Women on the edge

Imaging by Prathap Ravishankar

Imaging by Prathap Ravishankar  


Zahid Rafiq looks at the effect of cross-border shelling on the local female populace in Jammu and Kashmir.

When Ashu Rani married a soldier in Chilayari village in Jammu’s Samba district, the last thing on her mind was the fact that the barbed wire between India and Pakistan cut through her village. Her husband earned enough to run a household and that was all that mattered to Rani and her family.

But, last month, sitting at a makeshift refugee camp on the Samba-Kathua highway, Rani wondered about the possibilities of a life not so close to the border. “Things could have been so different,” she said. “We would only have our personal worries to deal with. No bullets to worry about, no shells, no sirens, no broken houses.”

Her house, Rani says, has been damaged twice before due to shelling. This time too, she is sure it won’t be spared by the mortar shells raining around it. “If not for the border, life could have been quiet and peaceful.”

In October, when the border between India and Pakistan in the Jammu region reeled under fire from the two armies, life was eerily quiet in Chilayari, Rani’s village. All the inhabitants had fled expecting yet another night of shelling. The roads were deserted and no children played in alleys; the vacant houses were bereft of any sound. The only sound was the mooing of cattle that echoed in the immense silence of the empty streets and vast fields of ripe crops.

“We would have been in our fields right now harvesting our crops but there are bombs falling all the time and we are here in hiding,” said Jamuna Devi, an old woman from Chilayari. Shelling and displacement has always been a part of her life.

Chilayari is one of the thousands of villages that lie right along the 220 km border between India and Pakistan in Jammu & Kashmir; next to it are three Pakistani villages. Each time, the border forces of the two countries — the Border Security Force and Pakistan Rangers — violate the ceasefire and start firing and shelling, these villages turn into small war zones.

“I heard that a shell hit my school. Is that true?” asked Anita Devi, a Std. IX student from Chilayari. Devi had been living at the camp for three days and four nights and had brought a bag with some clothes, a small sanitary pouch and her school bag. “I want to go back home. There are so many people in this hall sleeping next to one another that I feel like I am on the streets,” she said.

Almost 200 people from Chechwal, Mangu Chak and Chilayari villages lay next to each other in the ashram that was converted into a camp after the shelling began. Most are children and women; men have gone walking or to the villages to feed the cattle.

Cross-border shelling scars the lives of people on the border, but more so the women on whom the burden of the household lies in visible and invisible ways. “Conflict enhances the implications of patriarchy. Women are pushed inside the four walls of the house and told that the world outside is not safe for them,” says Rekha Choudhary, a former Professor at the Jammu University who has worked extensively on the lives of people living on the border. “In the border villages in Arnia, cross-border firing is a feature of everyday life and it destroyed the fabric of people’s lives there. And women bear a lot of the brunt of this firing.”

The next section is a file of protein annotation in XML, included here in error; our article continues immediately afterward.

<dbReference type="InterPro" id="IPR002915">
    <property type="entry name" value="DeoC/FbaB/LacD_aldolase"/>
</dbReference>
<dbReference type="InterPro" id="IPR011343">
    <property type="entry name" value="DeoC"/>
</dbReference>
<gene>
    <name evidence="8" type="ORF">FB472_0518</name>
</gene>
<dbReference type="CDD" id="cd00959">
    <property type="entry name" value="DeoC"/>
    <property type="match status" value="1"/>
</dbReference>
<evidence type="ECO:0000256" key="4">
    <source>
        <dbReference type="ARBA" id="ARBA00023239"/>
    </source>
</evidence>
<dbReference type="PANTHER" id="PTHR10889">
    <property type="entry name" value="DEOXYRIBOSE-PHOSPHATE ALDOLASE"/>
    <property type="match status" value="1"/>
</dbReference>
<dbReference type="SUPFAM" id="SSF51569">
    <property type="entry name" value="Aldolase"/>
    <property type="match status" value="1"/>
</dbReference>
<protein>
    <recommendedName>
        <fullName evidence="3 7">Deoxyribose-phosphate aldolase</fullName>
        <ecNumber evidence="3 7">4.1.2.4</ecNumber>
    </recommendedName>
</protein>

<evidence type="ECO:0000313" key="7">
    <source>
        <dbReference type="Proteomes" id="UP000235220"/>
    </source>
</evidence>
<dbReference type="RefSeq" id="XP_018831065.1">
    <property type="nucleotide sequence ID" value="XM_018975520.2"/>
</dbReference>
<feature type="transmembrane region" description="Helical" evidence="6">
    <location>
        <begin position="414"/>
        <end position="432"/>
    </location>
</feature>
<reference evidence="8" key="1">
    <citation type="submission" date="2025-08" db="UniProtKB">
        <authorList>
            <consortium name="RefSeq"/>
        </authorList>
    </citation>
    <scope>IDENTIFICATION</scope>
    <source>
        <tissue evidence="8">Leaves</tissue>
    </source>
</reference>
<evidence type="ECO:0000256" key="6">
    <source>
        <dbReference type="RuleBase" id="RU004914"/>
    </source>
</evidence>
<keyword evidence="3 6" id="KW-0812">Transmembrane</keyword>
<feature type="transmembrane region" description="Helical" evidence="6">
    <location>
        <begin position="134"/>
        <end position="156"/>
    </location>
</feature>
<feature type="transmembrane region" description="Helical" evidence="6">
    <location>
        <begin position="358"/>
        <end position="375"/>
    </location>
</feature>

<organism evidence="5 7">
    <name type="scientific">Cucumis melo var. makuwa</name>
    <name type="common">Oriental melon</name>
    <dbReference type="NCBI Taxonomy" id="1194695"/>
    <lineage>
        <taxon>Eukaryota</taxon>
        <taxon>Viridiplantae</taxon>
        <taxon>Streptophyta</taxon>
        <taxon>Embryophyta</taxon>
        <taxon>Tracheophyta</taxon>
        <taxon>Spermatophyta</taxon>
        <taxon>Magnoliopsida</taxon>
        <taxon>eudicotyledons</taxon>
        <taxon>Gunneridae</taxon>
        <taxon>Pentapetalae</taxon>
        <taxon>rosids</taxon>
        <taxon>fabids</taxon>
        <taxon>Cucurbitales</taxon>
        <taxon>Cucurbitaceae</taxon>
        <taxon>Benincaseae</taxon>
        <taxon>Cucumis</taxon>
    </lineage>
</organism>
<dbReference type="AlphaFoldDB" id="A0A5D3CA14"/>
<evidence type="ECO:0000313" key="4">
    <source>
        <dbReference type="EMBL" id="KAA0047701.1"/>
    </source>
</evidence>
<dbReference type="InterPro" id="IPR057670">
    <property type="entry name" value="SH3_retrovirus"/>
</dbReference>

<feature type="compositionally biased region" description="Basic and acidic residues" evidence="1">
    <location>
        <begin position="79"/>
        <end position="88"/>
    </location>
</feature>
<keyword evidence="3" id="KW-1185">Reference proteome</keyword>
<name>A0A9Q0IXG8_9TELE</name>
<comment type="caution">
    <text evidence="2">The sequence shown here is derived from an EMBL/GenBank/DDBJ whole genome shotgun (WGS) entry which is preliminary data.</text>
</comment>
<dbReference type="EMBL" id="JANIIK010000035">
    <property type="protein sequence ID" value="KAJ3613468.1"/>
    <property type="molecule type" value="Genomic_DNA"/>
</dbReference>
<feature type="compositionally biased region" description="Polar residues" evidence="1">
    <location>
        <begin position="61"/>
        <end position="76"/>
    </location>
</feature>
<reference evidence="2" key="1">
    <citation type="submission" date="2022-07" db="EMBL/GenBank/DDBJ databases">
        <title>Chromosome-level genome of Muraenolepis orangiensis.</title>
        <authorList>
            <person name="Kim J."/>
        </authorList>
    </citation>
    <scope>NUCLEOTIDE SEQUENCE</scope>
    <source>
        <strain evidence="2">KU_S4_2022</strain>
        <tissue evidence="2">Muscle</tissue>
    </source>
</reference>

In RS Pura sector, Jora Farm village empties before dusk. In August, when shelling began in the night, people crouched against the walls of their mud shacks for safety. Kali Bibi and Bibi, mother-in-law and daughter-in-law, were killed when a mortar shell fell right before them. Three people from the family, including Bibi’s two children, were wounded.

“A girl from the border will die on the border. No one will know and no one will help,” Bibi’s aunt said the next day, pointing at an armful of clothes that her niece had left behind. “She is not the first girl to be killed here and she won’t be the last.”

The shells on the border, unlike bullets, kill and wound several people simultaneously and often, as in Bibi’s case, from the same family. In Ward 11 of the Government Medical College hospital, more than 25 patients lay on beds with bandaged arms, legs and ribs and pipes attached to their noses and mouths. They were all from the border villages and most are members of seven families. Bano Bini (24) was biting her lips in pain but was worrying about who would look after her household and her three children. She had been returning home with her husband, children, and sister-in-law after a night at a camp when a shell fell right next to their cart. Her legs, arms and ribs were hit by splinters. On another bed lay her husband with a splinter close to his spinal cord. Another splinter had pierced the left ear-drum of her youngest son, Rafiq. Her sister-in-law, Fatima, too lies with both legs bandaged.

“Will I be able to walk?” asks Bano Bibi. “I can’t afford to not walk, not work. There is place for me only when I can run around. I am better dead than as an invalid.”

While there are no accurate figures, thousands of people living along the border have been wounded by splinters and bullets over the years of cross-border shelling and countless people live with disabilities. The villagers say that they are only sought for their votes during the elections and then forgotten.

Far away from the power centres and under fire frequently, the women of these border villages only want a quiet life and a piece of land away from the ‘skirmishes’ of an unending war.

(Photos: PTI)

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Printable version | Jan 22, 2020 5:53:50 PM |

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